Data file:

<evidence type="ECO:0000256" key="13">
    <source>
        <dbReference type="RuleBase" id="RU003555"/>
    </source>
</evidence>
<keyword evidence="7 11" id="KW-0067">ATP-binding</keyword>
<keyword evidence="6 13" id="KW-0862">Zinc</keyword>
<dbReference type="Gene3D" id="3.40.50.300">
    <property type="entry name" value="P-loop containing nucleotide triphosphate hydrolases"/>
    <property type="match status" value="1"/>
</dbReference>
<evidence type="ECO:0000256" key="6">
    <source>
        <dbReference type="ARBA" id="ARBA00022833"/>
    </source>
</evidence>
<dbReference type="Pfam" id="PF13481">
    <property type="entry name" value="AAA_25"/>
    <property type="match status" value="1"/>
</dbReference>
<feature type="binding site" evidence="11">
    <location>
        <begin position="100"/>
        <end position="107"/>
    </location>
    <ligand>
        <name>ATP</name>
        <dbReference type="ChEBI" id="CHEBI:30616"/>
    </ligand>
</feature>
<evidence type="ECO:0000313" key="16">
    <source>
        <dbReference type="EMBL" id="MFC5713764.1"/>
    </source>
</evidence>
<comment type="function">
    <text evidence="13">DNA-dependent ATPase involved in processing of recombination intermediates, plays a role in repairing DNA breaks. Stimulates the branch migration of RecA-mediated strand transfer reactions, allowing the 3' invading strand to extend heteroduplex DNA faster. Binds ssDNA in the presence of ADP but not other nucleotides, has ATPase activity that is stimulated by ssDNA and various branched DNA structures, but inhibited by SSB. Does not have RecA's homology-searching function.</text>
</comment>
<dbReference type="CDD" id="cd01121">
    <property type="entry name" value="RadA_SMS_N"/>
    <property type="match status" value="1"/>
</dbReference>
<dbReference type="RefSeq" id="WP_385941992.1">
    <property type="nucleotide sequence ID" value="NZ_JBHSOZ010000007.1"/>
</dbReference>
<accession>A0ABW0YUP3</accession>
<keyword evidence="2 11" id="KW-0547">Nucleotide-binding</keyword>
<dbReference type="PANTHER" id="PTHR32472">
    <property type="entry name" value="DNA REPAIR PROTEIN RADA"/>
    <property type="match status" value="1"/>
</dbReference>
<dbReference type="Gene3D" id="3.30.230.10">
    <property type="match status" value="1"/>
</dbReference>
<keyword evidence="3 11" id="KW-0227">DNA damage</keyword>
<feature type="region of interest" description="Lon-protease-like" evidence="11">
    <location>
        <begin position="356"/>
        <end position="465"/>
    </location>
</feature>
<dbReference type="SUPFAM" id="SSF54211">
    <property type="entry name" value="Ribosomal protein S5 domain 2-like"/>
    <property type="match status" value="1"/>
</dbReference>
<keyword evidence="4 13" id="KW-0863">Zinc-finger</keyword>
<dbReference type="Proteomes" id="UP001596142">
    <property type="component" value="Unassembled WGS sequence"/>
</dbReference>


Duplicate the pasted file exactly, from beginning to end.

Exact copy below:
<evidence type="ECO:0000256" key="13">
    <source>
        <dbReference type="RuleBase" id="RU003555"/>
    </source>
</evidence>
<keyword evidence="7 11" id="KW-0067">ATP-binding</keyword>
<keyword evidence="6 13" id="KW-0862">Zinc</keyword>
<dbReference type="Gene3D" id="3.40.50.300">
    <property type="entry name" value="P-loop containing nucleotide triphosphate hydrolases"/>
    <property type="match status" value="1"/>
</dbReference>
<evidence type="ECO:0000256" key="6">
    <source>
        <dbReference type="ARBA" id="ARBA00022833"/>
    </source>
</evidence>
<dbReference type="Pfam" id="PF13481">
    <property type="entry name" value="AAA_25"/>
    <property type="match status" value="1"/>
</dbReference>
<feature type="binding site" evidence="11">
    <location>
        <begin position="100"/>
        <end position="107"/>
    </location>
    <ligand>
        <name>ATP</name>
        <dbReference type="ChEBI" id="CHEBI:30616"/>
    </ligand>
</feature>
<evidence type="ECO:0000313" key="16">
    <source>
        <dbReference type="EMBL" id="MFC5713764.1"/>
    </source>
</evidence>
<comment type="function">
    <text evidence="13">DNA-dependent ATPase involved in processing of recombination intermediates, plays a role in repairing DNA breaks. Stimulates the branch migration of RecA-mediated strand transfer reactions, allowing the 3' invading strand to extend heteroduplex DNA faster. Binds ssDNA in the presence of ADP but not other nucleotides, has ATPase activity that is stimulated by ssDNA and various branched DNA structures, but inhibited by SSB. Does not have RecA's homology-searching function.</text>
</comment>
<dbReference type="CDD" id="cd01121">
    <property type="entry name" value="RadA_SMS_N"/>
    <property type="match status" value="1"/>
</dbReference>
<dbReference type="RefSeq" id="WP_385941992.1">
    <property type="nucleotide sequence ID" value="NZ_JBHSOZ010000007.1"/>
</dbReference>
<accession>A0ABW0YUP3</accession>
<keyword evidence="2 11" id="KW-0547">Nucleotide-binding</keyword>
<dbReference type="PANTHER" id="PTHR32472">
    <property type="entry name" value="DNA REPAIR PROTEIN RADA"/>
    <property type="match status" value="1"/>
</dbReference>
<dbReference type="Gene3D" id="3.30.230.10">
    <property type="match status" value="1"/>
</dbReference>
<keyword evidence="3 11" id="KW-0227">DNA damage</keyword>
<feature type="region of interest" description="Lon-protease-like" evidence="11">
    <location>
        <begin position="356"/>
        <end position="465"/>
    </location>
</feature>
<dbReference type="SUPFAM" id="SSF54211">
    <property type="entry name" value="Ribosomal protein S5 domain 2-like"/>
    <property type="match status" value="1"/>
</dbReference>
<keyword evidence="4 13" id="KW-0863">Zinc-finger</keyword>
<dbReference type="Proteomes" id="UP001596142">
    <property type="component" value="Unassembled WGS sequence"/>
</dbReference>